While the economic woes of today’s Eurozone may give pause for thought on the pursuit of regional monetary union, African leaders remain steadfast in their aspirations for shared currencies.
Around the same time as the Maastricht Treaty laid the foundations for European Monetary Union, the 1991 Treaty of Abuja set in motion the continent’s initial integration program, the African Economic Community (AEC). The AEC was soon supplanted by the African Union in 2002 and ultimately aspires to establishing a continent-wide currency – the Afro – by 2028. The project aims to include a full suite of institutions: an African Monetary Fund, African Investment Bank and African Central Bank… Click here to read full article.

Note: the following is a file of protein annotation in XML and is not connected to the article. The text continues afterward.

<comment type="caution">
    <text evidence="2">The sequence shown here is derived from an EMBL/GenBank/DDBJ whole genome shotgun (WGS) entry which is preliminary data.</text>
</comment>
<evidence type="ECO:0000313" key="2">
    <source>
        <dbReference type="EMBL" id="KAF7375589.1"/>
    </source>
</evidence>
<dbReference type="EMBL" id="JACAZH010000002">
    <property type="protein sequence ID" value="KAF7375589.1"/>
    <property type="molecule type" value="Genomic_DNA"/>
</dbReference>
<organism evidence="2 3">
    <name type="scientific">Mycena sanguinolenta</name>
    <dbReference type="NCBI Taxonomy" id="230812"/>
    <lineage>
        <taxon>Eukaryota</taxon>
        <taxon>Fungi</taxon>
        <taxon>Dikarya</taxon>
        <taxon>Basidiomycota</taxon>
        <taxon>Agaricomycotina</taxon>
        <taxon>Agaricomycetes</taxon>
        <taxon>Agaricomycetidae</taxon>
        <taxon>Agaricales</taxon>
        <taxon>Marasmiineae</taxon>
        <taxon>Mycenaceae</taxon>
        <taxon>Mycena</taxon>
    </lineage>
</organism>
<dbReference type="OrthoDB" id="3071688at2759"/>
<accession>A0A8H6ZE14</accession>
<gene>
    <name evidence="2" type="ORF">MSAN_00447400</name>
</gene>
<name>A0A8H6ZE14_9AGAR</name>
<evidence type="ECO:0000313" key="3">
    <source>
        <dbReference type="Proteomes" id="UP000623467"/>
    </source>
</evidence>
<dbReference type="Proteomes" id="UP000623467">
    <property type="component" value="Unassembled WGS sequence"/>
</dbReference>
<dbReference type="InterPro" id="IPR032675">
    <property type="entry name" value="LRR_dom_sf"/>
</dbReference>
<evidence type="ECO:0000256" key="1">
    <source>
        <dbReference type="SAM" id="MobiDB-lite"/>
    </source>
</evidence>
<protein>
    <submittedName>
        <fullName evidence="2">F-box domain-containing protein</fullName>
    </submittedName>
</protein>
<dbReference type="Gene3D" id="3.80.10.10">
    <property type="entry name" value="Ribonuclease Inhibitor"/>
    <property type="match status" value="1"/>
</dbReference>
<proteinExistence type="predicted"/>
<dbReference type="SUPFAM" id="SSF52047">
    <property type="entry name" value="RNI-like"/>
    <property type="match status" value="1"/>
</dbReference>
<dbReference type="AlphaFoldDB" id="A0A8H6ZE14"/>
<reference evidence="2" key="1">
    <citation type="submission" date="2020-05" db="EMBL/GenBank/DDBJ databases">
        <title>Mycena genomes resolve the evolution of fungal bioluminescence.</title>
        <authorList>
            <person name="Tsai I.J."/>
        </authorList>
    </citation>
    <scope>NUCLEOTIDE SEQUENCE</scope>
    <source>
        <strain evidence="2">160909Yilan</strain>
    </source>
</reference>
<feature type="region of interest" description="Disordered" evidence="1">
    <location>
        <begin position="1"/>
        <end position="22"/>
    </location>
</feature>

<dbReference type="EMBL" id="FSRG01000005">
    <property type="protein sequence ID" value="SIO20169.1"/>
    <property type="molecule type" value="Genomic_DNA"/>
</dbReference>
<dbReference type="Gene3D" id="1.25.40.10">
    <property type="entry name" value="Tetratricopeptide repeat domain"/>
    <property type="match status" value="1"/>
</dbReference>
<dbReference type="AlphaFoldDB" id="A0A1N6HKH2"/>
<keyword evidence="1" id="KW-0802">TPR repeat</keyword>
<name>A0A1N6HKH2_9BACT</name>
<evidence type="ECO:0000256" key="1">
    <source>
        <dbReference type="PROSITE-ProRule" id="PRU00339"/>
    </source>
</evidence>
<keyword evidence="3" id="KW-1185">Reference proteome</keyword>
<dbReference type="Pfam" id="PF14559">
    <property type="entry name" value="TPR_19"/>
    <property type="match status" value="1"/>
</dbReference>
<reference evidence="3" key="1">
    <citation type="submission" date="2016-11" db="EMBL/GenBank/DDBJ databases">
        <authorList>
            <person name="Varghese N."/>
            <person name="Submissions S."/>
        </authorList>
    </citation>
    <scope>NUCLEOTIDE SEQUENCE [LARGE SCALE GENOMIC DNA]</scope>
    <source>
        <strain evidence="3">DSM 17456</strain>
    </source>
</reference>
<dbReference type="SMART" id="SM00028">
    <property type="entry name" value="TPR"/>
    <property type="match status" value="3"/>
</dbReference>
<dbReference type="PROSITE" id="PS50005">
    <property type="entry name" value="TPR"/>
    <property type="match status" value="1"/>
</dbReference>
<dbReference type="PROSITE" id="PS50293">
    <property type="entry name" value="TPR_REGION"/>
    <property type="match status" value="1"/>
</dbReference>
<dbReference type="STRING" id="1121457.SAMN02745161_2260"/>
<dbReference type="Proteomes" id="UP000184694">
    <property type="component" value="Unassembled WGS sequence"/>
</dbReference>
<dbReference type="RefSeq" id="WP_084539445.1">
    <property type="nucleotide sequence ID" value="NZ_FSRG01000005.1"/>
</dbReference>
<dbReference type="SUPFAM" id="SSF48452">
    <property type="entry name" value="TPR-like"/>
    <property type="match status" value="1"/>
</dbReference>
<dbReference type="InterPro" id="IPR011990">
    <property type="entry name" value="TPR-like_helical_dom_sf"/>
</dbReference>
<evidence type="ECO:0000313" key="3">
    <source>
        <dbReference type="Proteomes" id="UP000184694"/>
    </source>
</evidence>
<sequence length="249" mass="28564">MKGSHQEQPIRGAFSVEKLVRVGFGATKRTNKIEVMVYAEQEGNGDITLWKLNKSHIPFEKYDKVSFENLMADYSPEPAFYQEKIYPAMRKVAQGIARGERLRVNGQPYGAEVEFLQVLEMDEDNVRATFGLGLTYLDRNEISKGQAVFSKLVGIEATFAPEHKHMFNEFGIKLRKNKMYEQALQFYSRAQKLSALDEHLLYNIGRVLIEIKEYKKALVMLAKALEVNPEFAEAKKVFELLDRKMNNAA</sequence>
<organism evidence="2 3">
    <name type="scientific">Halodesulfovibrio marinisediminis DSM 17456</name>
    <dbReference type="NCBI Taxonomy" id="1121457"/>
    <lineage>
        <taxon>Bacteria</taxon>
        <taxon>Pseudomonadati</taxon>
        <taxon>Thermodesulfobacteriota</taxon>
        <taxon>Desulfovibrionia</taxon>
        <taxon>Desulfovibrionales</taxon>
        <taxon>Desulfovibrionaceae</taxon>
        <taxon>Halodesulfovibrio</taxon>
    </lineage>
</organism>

Remember the ‘good old days’? When budgets were giveaways, not hairshirts? When politicians ratcheted up the bidding to cut our taxes come election time? Sure, we didn’t need those billions from Stamp Duty. And, wasn’t income tax too high anyway? Yes, remember the good old days the next time you hear someone wax lyrical about why ‘we are where we are’.
So, where are we now then? The economy is still half banjaxed, even if it has been on the mend of late, but no sooner had the Troika rolled out of Terminal 2 than it was like déjà vu all over again. At a time when they’re still planning to make a billion or more in spending cuts at the next budget, government Ministers were hitting the airwaves with variations on the same tax cutting mantra. ‘Middle Ireland’ needs a break, apparently. Well, who doesn’t?